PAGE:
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How losing weight changes your heart
Topic Started: Feb 18 2012, 06:01 AM (349 Views)
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If getting in shape feels like a far-off goal, it’s time to turn around that attitude. Even a small amount of weight loss can pay off for better heart health.

"There is no doubt that just by losing 5 to 10 percent of your body weight, you can reduce the risk of heart attack and stroke," says E. Dean Nukta, MD, medical director of interventional cardiology at Fairview Hospital, a Cleveland Clinic Hospital.

A recent study funded by the National Institutes of Health and published in The New England Journal of Medicinefound that as long as you cut calories, the type of diet you use doesn’t matter as much as experts once thought it did. Additionally, you may not need to worry much about a specific balance of carbohydrates, proteins, and fats — reducing calorie intake alone can help you reap heart health benefits.

Maintaining a healthy weight is, of course, a hefty part of heart health.

According to the Centers for Disease Control and Prevention, 66 percent of American adults are considered overweight, and 32 percent of them are obese. Starting small might be a more effective way to approach weight loss.

Nukta suggests cutting back about 500 calories a day and getting at least 90 minutes of physical activity a week to get the ball rolling. Then work up that exercise routine to the American Heart Association recommended two-and-a-half hours a week.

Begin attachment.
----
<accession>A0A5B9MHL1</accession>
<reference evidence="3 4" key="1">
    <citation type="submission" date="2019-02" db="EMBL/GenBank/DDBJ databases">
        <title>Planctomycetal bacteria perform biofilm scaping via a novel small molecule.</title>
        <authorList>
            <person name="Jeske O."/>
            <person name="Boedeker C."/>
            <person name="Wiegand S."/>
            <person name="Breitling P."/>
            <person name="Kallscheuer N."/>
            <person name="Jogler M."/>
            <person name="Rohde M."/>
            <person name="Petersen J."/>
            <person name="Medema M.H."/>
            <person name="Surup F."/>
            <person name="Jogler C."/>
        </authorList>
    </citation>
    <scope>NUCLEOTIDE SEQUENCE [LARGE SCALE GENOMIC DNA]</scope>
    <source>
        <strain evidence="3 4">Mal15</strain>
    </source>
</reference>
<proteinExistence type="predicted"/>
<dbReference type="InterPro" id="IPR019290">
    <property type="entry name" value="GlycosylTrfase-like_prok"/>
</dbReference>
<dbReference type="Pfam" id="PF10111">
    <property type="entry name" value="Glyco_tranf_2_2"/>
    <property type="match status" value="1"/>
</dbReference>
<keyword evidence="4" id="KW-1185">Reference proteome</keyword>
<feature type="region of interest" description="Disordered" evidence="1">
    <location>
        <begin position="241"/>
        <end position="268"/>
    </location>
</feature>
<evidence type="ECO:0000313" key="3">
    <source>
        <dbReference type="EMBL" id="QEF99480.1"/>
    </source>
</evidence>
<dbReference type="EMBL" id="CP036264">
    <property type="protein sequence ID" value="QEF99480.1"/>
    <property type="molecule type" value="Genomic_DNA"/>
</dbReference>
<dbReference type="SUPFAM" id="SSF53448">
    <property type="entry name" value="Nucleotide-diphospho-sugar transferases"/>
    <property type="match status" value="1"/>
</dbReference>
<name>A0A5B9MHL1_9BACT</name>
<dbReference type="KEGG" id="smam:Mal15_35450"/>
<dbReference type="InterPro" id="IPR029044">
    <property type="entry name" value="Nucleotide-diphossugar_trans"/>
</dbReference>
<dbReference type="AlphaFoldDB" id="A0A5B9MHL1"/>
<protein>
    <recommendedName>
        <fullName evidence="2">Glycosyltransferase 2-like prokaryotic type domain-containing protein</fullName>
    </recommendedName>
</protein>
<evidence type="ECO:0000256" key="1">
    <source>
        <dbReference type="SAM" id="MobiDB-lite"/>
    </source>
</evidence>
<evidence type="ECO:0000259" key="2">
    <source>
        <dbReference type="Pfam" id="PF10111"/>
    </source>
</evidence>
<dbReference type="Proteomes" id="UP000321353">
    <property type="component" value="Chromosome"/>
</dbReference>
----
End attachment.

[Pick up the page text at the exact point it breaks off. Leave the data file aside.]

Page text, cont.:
What Happens to Your Heart As You Lose Weight?

Here’s what losing 10 percent of your body weight would look like.
•Blood vessels. Losing weight reduces your heart’s workload, says Dr. Nukta. Blood vessels supply the heart with the blood it needs to keep pumping. As you shed pounds, there’s less fat lurking around and forming plaque that can build up and clog your coronary arteries, causing a heart attack. Reduce your weight, reduce your risk. "There is a direct relationship between a healthy weight and blood pressure. If you lose weight, you may be able to reduce your blood pressure medications or even eliminate them," Nukta says.
•Blood fats. The blood fats, or blood lipids, in your bloodstream change when you shed pounds. “Weight loss can make your triglycerides go down, your LDL cholesterol go down, and your HDL cholesterol go up," says Nukta. That means there are more good cholesterol and less bad cholesterol and fat floating in your bloodstream.
•Blood clots. Sometimes blood slows down and can form clots. Healthy weight and lower blood pressure generally mean fewer blood clots, so slimming down slightly makes it less likely that a clot will break away and travel to your heart, lungs, or brain.
•Your belly. Fat around the belly and the heart are especially detrimental to heart health. A 2011 study published in the journal Cardiology found that even normal-weight people with a “beer belly” or “muffin top” and heart disease have an increased risk of death than those with differently distributed weight. And research shows that hidden fat around the heart may be an even bigger indicator of cardiac disease than the waistline.

Last Updated: 02/08/2012
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